What’s the Meaning of Stonehenge?
“What’s the meaning of Stonehenge? It’s killing me that no one knows why it was built 5,000 years ago…what’s the purpose of Stonehenge? A giant granite birthday cake or a prison far too easy to escape?”
You may not be familiar with these lyrics from comedic singer, Ylvis, (it’s on YouTube…warning: explicit language,) but he does have a point. What is the purpose of all these rocks and why do so many travelers consider Stonehenge a major item on their bucket list?
So Many Visitors
Stonehenge is a serious draw for tourists. The site averages around one million visitors every year. Admittedly, in 2015, I was one of them.
Stonehenge isn’t super close to a major city in the United Kingdom, but it can easily be done as a day trip from London. Driving from the center of London, it takes a little bit longer than two hours. Using public transportation, the easiest way to get there is by taking the train from London to Salisbury. There is a bus outside of the Salisbury train station that leaves for Stonehenge every half-hour or hour, depending on the season.
Theories About Stonehenge
There is still much debate as to the purpose of this circle of upright stones that sits in the middle of a grassy field. The stones are aligned with the sunrise during the summer solstice, so Stonehenge is considered to have been a place of worship. But, other considerations include a burial site or some sort of clock tracking astronomical alignments.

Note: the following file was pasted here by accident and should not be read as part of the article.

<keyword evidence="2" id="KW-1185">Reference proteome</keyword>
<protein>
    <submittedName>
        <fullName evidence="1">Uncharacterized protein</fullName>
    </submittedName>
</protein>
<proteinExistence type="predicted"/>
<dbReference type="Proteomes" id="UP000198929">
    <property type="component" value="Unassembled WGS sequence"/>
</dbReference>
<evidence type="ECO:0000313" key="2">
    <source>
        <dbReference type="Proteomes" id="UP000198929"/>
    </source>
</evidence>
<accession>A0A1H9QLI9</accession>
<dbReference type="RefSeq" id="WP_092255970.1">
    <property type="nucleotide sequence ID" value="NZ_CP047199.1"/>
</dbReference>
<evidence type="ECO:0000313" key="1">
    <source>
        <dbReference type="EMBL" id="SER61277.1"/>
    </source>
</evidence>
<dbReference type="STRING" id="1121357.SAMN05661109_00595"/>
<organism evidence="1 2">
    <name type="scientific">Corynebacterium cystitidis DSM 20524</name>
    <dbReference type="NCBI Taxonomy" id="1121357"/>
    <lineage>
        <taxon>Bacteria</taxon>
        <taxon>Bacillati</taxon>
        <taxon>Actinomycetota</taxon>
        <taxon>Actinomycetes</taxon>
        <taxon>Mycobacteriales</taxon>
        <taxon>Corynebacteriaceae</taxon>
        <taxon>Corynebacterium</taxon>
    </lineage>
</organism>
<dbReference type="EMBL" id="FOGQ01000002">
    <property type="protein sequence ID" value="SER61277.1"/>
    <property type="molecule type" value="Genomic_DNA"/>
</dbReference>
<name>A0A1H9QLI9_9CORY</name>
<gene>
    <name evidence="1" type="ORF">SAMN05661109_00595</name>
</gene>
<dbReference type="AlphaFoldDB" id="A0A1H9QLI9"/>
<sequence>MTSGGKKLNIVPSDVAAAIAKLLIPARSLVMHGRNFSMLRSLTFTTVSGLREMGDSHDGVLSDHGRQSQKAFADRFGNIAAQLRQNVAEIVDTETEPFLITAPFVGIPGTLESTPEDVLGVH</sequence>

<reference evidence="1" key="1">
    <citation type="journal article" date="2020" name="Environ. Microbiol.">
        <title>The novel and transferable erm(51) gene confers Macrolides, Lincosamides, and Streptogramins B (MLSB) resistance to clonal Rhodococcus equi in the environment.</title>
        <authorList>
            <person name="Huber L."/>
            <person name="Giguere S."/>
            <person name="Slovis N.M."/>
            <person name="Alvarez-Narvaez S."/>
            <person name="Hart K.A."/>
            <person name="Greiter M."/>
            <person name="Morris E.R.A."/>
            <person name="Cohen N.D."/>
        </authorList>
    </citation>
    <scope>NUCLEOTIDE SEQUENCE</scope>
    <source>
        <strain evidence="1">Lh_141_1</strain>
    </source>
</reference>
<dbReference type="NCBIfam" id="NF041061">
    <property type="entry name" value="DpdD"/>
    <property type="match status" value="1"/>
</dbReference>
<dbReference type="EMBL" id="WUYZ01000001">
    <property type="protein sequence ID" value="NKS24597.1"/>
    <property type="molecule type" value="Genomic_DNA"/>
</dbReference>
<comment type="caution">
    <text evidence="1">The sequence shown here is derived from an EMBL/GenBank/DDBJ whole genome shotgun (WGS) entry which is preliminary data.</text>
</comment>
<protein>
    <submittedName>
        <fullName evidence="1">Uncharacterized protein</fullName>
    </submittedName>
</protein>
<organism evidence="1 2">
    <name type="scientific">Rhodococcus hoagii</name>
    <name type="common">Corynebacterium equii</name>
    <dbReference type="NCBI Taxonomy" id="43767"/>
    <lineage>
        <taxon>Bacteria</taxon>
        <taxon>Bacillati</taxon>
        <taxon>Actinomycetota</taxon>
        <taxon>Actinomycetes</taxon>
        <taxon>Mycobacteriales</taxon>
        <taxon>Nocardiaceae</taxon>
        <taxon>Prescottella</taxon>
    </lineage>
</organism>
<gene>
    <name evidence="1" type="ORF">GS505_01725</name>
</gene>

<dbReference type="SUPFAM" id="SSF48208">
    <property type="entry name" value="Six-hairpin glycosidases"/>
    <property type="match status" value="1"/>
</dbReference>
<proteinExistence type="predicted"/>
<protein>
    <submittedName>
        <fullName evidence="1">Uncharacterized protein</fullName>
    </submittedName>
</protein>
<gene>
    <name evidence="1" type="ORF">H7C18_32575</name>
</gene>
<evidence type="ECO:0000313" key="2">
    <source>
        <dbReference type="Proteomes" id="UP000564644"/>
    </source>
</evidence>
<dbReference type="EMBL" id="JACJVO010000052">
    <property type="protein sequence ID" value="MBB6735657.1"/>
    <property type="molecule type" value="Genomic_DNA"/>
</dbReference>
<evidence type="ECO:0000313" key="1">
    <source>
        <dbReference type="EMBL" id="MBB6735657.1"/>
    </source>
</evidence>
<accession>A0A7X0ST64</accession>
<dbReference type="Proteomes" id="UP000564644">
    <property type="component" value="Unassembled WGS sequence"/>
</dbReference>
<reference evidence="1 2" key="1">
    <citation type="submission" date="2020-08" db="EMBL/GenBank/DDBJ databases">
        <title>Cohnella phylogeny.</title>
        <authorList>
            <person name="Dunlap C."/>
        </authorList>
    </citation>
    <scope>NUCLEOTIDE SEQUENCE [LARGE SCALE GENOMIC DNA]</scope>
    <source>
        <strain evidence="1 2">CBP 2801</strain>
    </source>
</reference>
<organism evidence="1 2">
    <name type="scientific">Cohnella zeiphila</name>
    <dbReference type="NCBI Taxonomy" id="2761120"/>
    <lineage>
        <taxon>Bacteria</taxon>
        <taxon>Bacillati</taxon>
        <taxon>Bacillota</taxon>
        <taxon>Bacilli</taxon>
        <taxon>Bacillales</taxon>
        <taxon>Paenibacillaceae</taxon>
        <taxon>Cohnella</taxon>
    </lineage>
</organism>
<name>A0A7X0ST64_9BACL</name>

Archeologists have done extensive research on this site and have determined that Stonehenge was built in three phrases. Today, there are only 17 upright stones. There used to be 30.
The Stonehenge Visitors Center does provide information about the site and the different theories. From here, you have the opportunity to walk or take a shuttle to the actual site. I found the walk to be very enjoyable. It also reminded me of how difficult it must have been to drag these heavy stones to one spot from places all over like Wales.
Perfect for Rock and History Lovers
Traveler tip: Tickets must be purchased online before visiting Stonehenge. There are very few tickets available that day at the ticket window. When buying tickets online, you will actually be assigned to a specific time slot. There were people we saw who didn’t know this and arrived at the Visitors Center, only to be told there were no tickets left for the day.
I was kind of disappointed how large an area around Stonehenge is roped off to visitors. Granted, Stonehenge has sustained a lot of damage, mostly because people used to be allowed to walk all over it. But, be prepared to circle Stonehenge from pretty far away. There is an audio guide to follow while walking around, but you’ll find most people are busy trying to take the “perfect” photo.
I went on this adventure with Oren’s sister, Tamar, and her family. In the end, I’m glad we chose to go. I have always wanted to see Stonehenge and I did snag some pretty neat photos. We decided to combine a visit here with Bath (an ancient Roman spa town), which is about an hour from Salisbury. I would highly recommend this combination for anyone renting a car.
Still, at the end of the day, I am still left singing to myself… “What’s the meaning of Stonehenge?” Mostly because I just can’t seem to the get the stupid song out of my head.